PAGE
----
Fast forward to January 2022, the AKA is again putting in the footwork to get the KCPA passed in Ohio. The AKA team presented to the Ohio House Health Committee on Jan 26, 2022, and as of February 2022, the Ohio House of Representatives, on an 82-10 vote, passed HB 236, Ohio’s Kratom Consumer Protection Act. The bill clarifies the regulations of kratom in Ohio, where kratom products have to be registered and regulated with the Department of Agriculture, and cannot be adulterated and enhanced in any way. The bill now moves forward to the Senate and if passed, will be signed by the Governor for final approval.
In February 2022, Missouri had passed the Kratom Consumer Protection Act, HB 1667, and has now moved forward to the Senate. Sponsored by Representative Phil Christofanelli, the bill requires proper labeling of the kratom product, and prohibits the sale of adulterated or contaminated kratom.
There were attempts to pass the KCPA back in 2020 and 2021, but unfortunately the bills did not move forward. There was even a proposed ban for kratom in 2020 with SB 765, to schedule kratom as a controlled substance. Fortunately, it was overturned.
The State of Oregon recently made a major victory in passing the KCPA. On March 3rd, 2022, the Oregon Senate passed the bill HB4010 with a 26-0 vote, and is now ready for Governor Kate Brown to sign off. This is not the first time the KCPA has passed in the Oregon Senate. Back in June 2021, HB2646 was passed, but unfortunately, was vetoed by Governor Kate Brown in September 2021. She stated that the Federal Food and Drug Administration should regulate kratom, rather than the state.
Back in early 2018, there were multiple cases of a salmonella outbreak and Oregon has one of the highest cases of people affected. The FDA linked this outbreak to an Oregon-based retailer. Despite this, there were no proposed bans in the state of Oregon. There was another incident in April 2019, where several kratom retailers out of Oregon had kratom with high levels of heavy metals. There were proposed regulations in reaction to this event, but it never took effect. If the Governor passes the KCPA in Oregon, it would help prevent incidents like contamination from happening.
Like many other KCPA’s, the Oregon bill outlines that kratom should not be sold to people under 21, and that the product can not be adulterated and must be third-party lab tested. All kratom manufacturers and distributors must register their product with the Department of Revenue, who would be enforcing the regulations. Retailers would be limited to carrying products that are only registered and certified with the Department.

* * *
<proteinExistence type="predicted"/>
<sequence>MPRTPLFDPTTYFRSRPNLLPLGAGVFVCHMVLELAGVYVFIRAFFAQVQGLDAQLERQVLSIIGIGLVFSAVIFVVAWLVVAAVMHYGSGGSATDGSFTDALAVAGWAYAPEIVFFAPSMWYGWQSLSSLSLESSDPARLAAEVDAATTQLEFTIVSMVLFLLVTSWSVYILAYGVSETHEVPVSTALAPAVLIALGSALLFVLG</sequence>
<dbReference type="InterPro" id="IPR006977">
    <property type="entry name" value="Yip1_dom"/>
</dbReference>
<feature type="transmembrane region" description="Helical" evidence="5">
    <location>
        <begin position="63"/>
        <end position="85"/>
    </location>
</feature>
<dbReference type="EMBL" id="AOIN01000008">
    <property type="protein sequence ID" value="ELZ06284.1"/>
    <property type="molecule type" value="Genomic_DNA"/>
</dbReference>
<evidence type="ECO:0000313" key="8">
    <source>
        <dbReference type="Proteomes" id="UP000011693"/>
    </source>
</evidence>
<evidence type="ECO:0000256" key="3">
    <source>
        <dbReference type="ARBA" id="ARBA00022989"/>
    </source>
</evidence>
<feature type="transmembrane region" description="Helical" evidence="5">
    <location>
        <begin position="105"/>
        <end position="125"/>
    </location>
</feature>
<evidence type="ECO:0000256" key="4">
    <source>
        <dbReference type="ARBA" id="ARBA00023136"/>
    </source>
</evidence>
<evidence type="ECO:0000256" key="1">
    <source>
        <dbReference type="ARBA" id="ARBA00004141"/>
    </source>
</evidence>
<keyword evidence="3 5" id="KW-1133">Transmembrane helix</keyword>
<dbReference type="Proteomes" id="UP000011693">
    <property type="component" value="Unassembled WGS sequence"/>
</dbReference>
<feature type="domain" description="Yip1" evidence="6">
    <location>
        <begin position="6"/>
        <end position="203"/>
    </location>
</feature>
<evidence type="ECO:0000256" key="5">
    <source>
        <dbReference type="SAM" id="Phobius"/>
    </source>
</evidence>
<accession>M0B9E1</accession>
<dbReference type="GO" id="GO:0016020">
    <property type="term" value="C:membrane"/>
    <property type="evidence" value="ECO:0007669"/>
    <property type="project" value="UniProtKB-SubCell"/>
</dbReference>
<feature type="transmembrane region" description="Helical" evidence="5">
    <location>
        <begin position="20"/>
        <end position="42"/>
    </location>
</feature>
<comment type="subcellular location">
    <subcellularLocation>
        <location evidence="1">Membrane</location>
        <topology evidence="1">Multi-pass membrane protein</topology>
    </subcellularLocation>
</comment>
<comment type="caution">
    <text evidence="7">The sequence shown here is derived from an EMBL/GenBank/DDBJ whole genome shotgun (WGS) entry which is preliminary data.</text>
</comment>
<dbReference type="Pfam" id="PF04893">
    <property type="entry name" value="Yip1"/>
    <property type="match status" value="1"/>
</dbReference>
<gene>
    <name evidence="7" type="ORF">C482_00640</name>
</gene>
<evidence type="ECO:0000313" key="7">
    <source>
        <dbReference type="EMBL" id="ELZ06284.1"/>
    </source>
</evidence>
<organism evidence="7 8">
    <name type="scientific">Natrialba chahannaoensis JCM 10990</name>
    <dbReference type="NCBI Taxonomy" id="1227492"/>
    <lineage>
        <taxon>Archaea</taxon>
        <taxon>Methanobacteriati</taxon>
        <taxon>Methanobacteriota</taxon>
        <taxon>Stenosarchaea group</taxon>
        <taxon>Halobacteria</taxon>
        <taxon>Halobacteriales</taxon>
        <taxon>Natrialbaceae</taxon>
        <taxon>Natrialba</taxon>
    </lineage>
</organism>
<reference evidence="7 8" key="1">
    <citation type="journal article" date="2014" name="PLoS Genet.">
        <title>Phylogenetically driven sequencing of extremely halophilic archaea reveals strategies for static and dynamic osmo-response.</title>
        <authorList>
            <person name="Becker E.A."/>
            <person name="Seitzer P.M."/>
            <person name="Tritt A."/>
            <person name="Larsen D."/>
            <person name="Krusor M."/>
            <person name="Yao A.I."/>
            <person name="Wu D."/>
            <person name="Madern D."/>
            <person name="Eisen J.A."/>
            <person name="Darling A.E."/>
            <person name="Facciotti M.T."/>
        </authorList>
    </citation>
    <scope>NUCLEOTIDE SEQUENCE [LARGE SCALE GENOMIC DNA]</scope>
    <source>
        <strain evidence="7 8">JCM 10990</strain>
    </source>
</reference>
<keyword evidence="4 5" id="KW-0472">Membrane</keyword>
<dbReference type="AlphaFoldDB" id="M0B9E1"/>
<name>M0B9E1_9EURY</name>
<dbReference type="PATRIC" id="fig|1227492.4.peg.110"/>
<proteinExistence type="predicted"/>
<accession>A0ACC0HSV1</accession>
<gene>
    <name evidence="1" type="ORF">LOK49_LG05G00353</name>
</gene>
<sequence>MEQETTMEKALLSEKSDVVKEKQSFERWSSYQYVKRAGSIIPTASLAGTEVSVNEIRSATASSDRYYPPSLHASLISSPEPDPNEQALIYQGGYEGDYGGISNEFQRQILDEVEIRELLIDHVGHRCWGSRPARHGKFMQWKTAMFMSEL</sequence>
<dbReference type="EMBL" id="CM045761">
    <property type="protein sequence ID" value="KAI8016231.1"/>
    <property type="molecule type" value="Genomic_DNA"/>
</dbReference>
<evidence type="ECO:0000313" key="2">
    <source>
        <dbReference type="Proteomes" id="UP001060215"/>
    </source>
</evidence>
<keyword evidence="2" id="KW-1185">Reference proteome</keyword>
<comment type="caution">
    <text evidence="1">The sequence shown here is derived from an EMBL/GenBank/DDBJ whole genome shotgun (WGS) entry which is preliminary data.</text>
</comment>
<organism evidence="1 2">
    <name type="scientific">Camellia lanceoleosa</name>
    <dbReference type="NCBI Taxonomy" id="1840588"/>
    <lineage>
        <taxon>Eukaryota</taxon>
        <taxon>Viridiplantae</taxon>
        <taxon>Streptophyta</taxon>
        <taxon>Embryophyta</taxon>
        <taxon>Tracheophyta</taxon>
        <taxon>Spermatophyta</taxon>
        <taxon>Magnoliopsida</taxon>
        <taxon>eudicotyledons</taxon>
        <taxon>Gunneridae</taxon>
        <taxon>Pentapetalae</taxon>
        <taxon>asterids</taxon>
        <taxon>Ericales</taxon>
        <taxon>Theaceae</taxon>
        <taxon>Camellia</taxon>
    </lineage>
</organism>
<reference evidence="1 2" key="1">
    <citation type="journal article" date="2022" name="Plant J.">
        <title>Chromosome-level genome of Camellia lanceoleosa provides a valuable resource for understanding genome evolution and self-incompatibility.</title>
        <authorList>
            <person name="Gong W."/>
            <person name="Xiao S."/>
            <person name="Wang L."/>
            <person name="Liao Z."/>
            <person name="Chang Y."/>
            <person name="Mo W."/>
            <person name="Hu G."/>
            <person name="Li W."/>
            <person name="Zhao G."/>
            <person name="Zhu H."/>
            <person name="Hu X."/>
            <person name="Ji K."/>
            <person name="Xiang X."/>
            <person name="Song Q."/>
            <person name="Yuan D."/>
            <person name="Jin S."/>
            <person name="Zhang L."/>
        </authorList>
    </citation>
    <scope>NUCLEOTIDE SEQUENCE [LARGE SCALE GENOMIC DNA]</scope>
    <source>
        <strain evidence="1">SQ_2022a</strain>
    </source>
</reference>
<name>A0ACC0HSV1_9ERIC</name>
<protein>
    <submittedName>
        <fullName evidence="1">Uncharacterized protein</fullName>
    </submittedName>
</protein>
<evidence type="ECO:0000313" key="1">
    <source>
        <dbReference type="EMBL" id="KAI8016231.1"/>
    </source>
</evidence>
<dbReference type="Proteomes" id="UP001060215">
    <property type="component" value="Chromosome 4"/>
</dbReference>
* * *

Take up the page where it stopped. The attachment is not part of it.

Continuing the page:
Back in December 2021, Kentucky had filed House Bill 142 to list kratom as a controlled substance, which if passed, would ban kratom in the state. This was recently counteracted on February 23, 2022, with House Bill 569, which would pass the KCPA in Kentucky. Kentucky’s KCPA would prohibit the sale of kratom to anyone under 21, establish penalties, and prohibit the sale of adulterated, contaminated, or enhanced kratom products.
Mark Haddow of the AKA as well as former New York State Senator David Carlucci met with Kentucky legislators to educate them on the KCPA as an alternative to the ban. They even met with Representative Josh Calloway, who sponsored the kratom ban bill. Haddow reported:
“Representative Calloway was fair, willing to learn, and as committed as the AKA is in protecting consumers from dangerously adulterated kratom products. We have an agreement with Representative Calloway that he will work with the House Health Committee Chair and members of the Committee to examine how the KCPA can better serve the people of Kentucky than a complete ban on kratom.”
Washington has also filed a potential kratom ban on January 10 2022, with Senate Bill 5743.This would declare kratom, specifically the alkaloids mitragynine and 7-OH-mitragynine, as a controlled substance. This bill was sponsored by Representative Jim Honeyford.
Whenever there is a kratom ban proposed, the AKA reaches out to the legislators who sponsor the bill to educate them on kratom regulation and giving consumers access to safe kratom. Former Senator Carlucci of the AKA found that many of these legislators who want to ban kratom, only have half the knowledge of the plant, and after speaking with them, the legislators change their stance on kratom regulation.
Representative Honeyford, the same representative that proposed the ban, sponsored and introduced the KCPA in Washington with Senate Bill 5941 later that month, on January 25, 2022 after being educated by the AKA’s advocates. Similar to other KCPA’s, this bill prohibits the sale of kratom for minors under 18, requires proper labeling of products, regulates the amount of mitragynine and 7-OH in the product, etc.